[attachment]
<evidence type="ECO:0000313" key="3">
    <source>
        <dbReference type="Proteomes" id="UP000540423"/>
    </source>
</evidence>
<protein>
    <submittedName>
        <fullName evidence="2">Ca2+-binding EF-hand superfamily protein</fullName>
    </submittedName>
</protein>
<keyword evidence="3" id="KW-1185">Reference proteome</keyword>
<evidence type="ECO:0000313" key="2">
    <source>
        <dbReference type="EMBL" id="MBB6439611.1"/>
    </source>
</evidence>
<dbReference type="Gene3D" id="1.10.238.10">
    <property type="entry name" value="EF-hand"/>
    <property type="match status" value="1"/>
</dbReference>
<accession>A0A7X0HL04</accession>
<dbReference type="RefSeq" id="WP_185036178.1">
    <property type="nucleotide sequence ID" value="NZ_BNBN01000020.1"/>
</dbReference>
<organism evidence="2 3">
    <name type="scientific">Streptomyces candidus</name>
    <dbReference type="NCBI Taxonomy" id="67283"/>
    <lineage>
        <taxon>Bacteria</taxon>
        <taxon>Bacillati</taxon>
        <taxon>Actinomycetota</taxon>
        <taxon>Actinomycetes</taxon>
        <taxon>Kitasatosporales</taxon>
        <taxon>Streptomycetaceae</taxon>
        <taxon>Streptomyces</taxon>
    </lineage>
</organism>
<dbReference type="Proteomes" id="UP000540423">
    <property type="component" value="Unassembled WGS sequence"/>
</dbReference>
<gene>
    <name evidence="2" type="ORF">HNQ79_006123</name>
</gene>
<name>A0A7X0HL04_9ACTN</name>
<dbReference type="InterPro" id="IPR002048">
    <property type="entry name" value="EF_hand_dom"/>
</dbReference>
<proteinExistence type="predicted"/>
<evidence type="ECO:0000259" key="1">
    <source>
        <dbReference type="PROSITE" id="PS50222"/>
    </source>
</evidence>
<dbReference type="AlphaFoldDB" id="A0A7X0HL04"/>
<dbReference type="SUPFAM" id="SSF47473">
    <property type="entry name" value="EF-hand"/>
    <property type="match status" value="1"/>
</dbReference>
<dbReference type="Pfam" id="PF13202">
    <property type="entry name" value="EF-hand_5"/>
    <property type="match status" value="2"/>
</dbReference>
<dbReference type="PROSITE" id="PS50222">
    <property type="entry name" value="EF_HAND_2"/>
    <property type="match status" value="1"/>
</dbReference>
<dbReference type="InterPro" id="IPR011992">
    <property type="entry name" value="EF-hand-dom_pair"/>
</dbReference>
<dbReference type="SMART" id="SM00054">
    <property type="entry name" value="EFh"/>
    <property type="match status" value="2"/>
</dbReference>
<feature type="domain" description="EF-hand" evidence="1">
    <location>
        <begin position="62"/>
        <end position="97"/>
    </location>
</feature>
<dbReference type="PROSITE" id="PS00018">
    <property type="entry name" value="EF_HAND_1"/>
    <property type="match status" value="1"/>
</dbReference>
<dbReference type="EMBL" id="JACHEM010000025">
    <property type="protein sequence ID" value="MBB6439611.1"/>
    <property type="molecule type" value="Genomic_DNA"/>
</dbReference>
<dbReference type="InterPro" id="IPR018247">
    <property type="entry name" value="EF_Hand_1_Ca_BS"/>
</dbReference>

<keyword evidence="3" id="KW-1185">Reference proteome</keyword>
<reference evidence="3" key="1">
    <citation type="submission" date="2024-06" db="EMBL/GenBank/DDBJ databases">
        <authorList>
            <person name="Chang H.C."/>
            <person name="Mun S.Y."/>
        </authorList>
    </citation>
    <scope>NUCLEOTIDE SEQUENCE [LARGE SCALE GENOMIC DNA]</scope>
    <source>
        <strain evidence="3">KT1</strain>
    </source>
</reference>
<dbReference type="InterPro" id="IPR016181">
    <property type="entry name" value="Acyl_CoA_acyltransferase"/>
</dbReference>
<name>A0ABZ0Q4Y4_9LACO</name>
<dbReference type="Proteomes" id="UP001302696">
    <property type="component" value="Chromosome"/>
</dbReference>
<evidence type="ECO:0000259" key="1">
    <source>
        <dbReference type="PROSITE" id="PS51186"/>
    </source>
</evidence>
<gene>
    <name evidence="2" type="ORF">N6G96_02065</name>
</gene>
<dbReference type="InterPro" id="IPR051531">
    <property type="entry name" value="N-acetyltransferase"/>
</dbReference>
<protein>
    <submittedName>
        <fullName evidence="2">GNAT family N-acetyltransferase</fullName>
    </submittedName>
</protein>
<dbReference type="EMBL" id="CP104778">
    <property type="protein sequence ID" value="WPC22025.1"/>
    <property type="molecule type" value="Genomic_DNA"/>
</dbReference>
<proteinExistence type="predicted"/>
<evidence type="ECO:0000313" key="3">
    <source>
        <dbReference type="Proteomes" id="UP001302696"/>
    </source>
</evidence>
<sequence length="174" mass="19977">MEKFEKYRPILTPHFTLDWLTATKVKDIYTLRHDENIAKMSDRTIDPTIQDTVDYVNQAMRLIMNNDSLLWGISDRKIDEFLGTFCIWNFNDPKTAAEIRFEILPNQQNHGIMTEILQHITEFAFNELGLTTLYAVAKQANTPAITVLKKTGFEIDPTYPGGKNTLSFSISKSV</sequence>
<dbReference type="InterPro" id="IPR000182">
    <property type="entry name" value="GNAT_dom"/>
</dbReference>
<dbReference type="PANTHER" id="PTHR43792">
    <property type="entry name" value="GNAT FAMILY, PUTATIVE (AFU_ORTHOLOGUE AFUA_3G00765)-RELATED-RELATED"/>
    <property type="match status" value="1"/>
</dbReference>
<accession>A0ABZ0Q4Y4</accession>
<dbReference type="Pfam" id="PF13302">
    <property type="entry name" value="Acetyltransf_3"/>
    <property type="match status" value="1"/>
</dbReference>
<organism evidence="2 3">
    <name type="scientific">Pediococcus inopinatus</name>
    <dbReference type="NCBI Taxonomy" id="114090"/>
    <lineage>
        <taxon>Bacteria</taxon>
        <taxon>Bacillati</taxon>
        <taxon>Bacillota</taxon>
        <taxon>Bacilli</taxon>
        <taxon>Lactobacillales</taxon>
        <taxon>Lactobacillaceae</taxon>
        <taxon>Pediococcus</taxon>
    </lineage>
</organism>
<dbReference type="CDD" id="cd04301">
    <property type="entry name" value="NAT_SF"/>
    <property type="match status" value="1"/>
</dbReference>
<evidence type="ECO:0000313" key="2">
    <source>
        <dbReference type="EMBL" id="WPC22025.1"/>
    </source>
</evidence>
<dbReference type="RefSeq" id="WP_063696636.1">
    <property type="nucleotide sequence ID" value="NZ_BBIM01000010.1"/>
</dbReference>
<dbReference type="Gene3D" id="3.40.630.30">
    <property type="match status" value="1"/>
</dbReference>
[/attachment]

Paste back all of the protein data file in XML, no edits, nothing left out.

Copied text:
<evidence type="ECO:0000313" key="3">
    <source>
        <dbReference type="Proteomes" id="UP000540423"/>
    </source>
</evidence>
<protein>
    <submittedName>
        <fullName evidence="2">Ca2+-binding EF-hand superfamily protein</fullName>
    </submittedName>
</protein>
<keyword evidence="3" id="KW-1185">Reference proteome</keyword>
<evidence type="ECO:0000313" key="2">
    <source>
        <dbReference type="EMBL" id="MBB6439611.1"/>
    </source>
</evidence>
<dbReference type="Gene3D" id="1.10.238.10">
    <property type="entry name" value="EF-hand"/>
    <property type="match status" value="1"/>
</dbReference>
<accession>A0A7X0HL04</accession>
<dbReference type="RefSeq" id="WP_185036178.1">
    <property type="nucleotide sequence ID" value="NZ_BNBN01000020.1"/>
</dbReference>
<organism evidence="2 3">
    <name type="scientific">Streptomyces candidus</name>
    <dbReference type="NCBI Taxonomy" id="67283"/>
    <lineage>
        <taxon>Bacteria</taxon>
        <taxon>Bacillati</taxon>
        <taxon>Actinomycetota</taxon>
        <taxon>Actinomycetes</taxon>
        <taxon>Kitasatosporales</taxon>
        <taxon>Streptomycetaceae</taxon>
        <taxon>Streptomyces</taxon>
    </lineage>
</organism>
<dbReference type="Proteomes" id="UP000540423">
    <property type="component" value="Unassembled WGS sequence"/>
</dbReference>
<gene>
    <name evidence="2" type="ORF">HNQ79_006123</name>
</gene>
<name>A0A7X0HL04_9ACTN</name>
<dbReference type="InterPro" id="IPR002048">
    <property type="entry name" value="EF_hand_dom"/>
</dbReference>
<proteinExistence type="predicted"/>
<evidence type="ECO:0000259" key="1">
    <source>
        <dbReference type="PROSITE" id="PS50222"/>
    </source>
</evidence>
<dbReference type="AlphaFoldDB" id="A0A7X0HL04"/>
<dbReference type="SUPFAM" id="SSF47473">
    <property type="entry name" value="EF-hand"/>
    <property type="match status" value="1"/>
</dbReference>
<dbReference type="Pfam" id="PF13202">
    <property type="entry name" value="EF-hand_5"/>
    <property type="match status" value="2"/>
</dbReference>
<dbReference type="PROSITE" id="PS50222">
    <property type="entry name" value="EF_HAND_2"/>
    <property type="match status" value="1"/>
</dbReference>
<dbReference type="InterPro" id="IPR011992">
    <property type="entry name" value="EF-hand-dom_pair"/>
</dbReference>
<dbReference type="SMART" id="SM00054">
    <property type="entry name" value="EFh"/>
    <property type="match status" value="2"/>
</dbReference>
<feature type="domain" description="EF-hand" evidence="1">
    <location>
        <begin position="62"/>
        <end position="97"/>
    </location>
</feature>
<dbReference type="PROSITE" id="PS00018">
    <property type="entry name" value="EF_HAND_1"/>
    <property type="match status" value="1"/>
</dbReference>
<dbReference type="EMBL" id="JACHEM010000025">
    <property type="protein sequence ID" value="MBB6439611.1"/>
    <property type="molecule type" value="Genomic_DNA"/>
</dbReference>
<dbReference type="InterPro" id="IPR018247">
    <property type="entry name" value="EF_Hand_1_Ca_BS"/>
</dbReference>

<keyword evidence="3" id="KW-1185">Reference proteome</keyword>
<reference evidence="3" key="1">
    <citation type="submission" date="2024-06" db="EMBL/GenBank/DDBJ databases">
        <authorList>
            <person name="Chang H.C."/>
            <person name="Mun S.Y."/>
        </authorList>
    </citation>
    <scope>NUCLEOTIDE SEQUENCE [LARGE SCALE GENOMIC DNA]</scope>
    <source>
        <strain evidence="3">KT1</strain>
    </source>
</reference>
<dbReference type="InterPro" id="IPR016181">
    <property type="entry name" value="Acyl_CoA_acyltransferase"/>
</dbReference>
<name>A0ABZ0Q4Y4_9LACO</name>
<dbReference type="Proteomes" id="UP001302696">
    <property type="component" value="Chromosome"/>
</dbReference>
<evidence type="ECO:0000259" key="1">
    <source>
        <dbReference type="PROSITE" id="PS51186"/>
    </source>
</evidence>
<gene>
    <name evidence="2" type="ORF">N6G96_02065</name>
</gene>
<dbReference type="InterPro" id="IPR051531">
    <property type="entry name" value="N-acetyltransferase"/>
</dbReference>
<protein>
    <submittedName>
        <fullName evidence="2">GNAT family N-acetyltransferase</fullName>
    </submittedName>
</protein>
<dbReference type="EMBL" id="CP104778">
    <property type="protein sequence ID" value="WPC22025.1"/>
    <property type="molecule type" value="Genomic_DNA"/>
</dbReference>
<proteinExistence type="predicted"/>
<evidence type="ECO:0000313" key="3">
    <source>
        <dbReference type="Proteomes" id="UP001302696"/>
    </source>
</evidence>
<sequence length="174" mass="19977">MEKFEKYRPILTPHFTLDWLTATKVKDIYTLRHDENIAKMSDRTIDPTIQDTVDYVNQAMRLIMNNDSLLWGISDRKIDEFLGTFCIWNFNDPKTAAEIRFEILPNQQNHGIMTEILQHITEFAFNELGLTTLYAVAKQANTPAITVLKKTGFEIDPTYPGGKNTLSFSISKSV</sequence>
<dbReference type="InterPro" id="IPR000182">
    <property type="entry name" value="GNAT_dom"/>
</dbReference>
<dbReference type="PANTHER" id="PTHR43792">
    <property type="entry name" value="GNAT FAMILY, PUTATIVE (AFU_ORTHOLOGUE AFUA_3G00765)-RELATED-RELATED"/>
    <property type="match status" value="1"/>
</dbReference>
<accession>A0ABZ0Q4Y4</accession>
<dbReference type="Pfam" id="PF13302">
    <property type="entry name" value="Acetyltransf_3"/>
    <property type="match status" value="1"/>
</dbReference>
<organism evidence="2 3">
    <name type="scientific">Pediococcus inopinatus</name>
    <dbReference type="NCBI Taxonomy" id="114090"/>
    <lineage>
        <taxon>Bacteria</taxon>
        <taxon>Bacillati</taxon>
        <taxon>Bacillota</taxon>
        <taxon>Bacilli</taxon>
        <taxon>Lactobacillales</taxon>
        <taxon>Lactobacillaceae</taxon>
        <taxon>Pediococcus</taxon>
    </lineage>
</organism>
<dbReference type="CDD" id="cd04301">
    <property type="entry name" value="NAT_SF"/>
    <property type="match status" value="1"/>
</dbReference>
<evidence type="ECO:0000313" key="2">
    <source>
        <dbReference type="EMBL" id="WPC22025.1"/>
    </source>
</evidence>
<dbReference type="RefSeq" id="WP_063696636.1">
    <property type="nucleotide sequence ID" value="NZ_BBIM01000010.1"/>
</dbReference>
<dbReference type="Gene3D" id="3.40.630.30">
    <property type="match status" value="1"/>
</dbReference>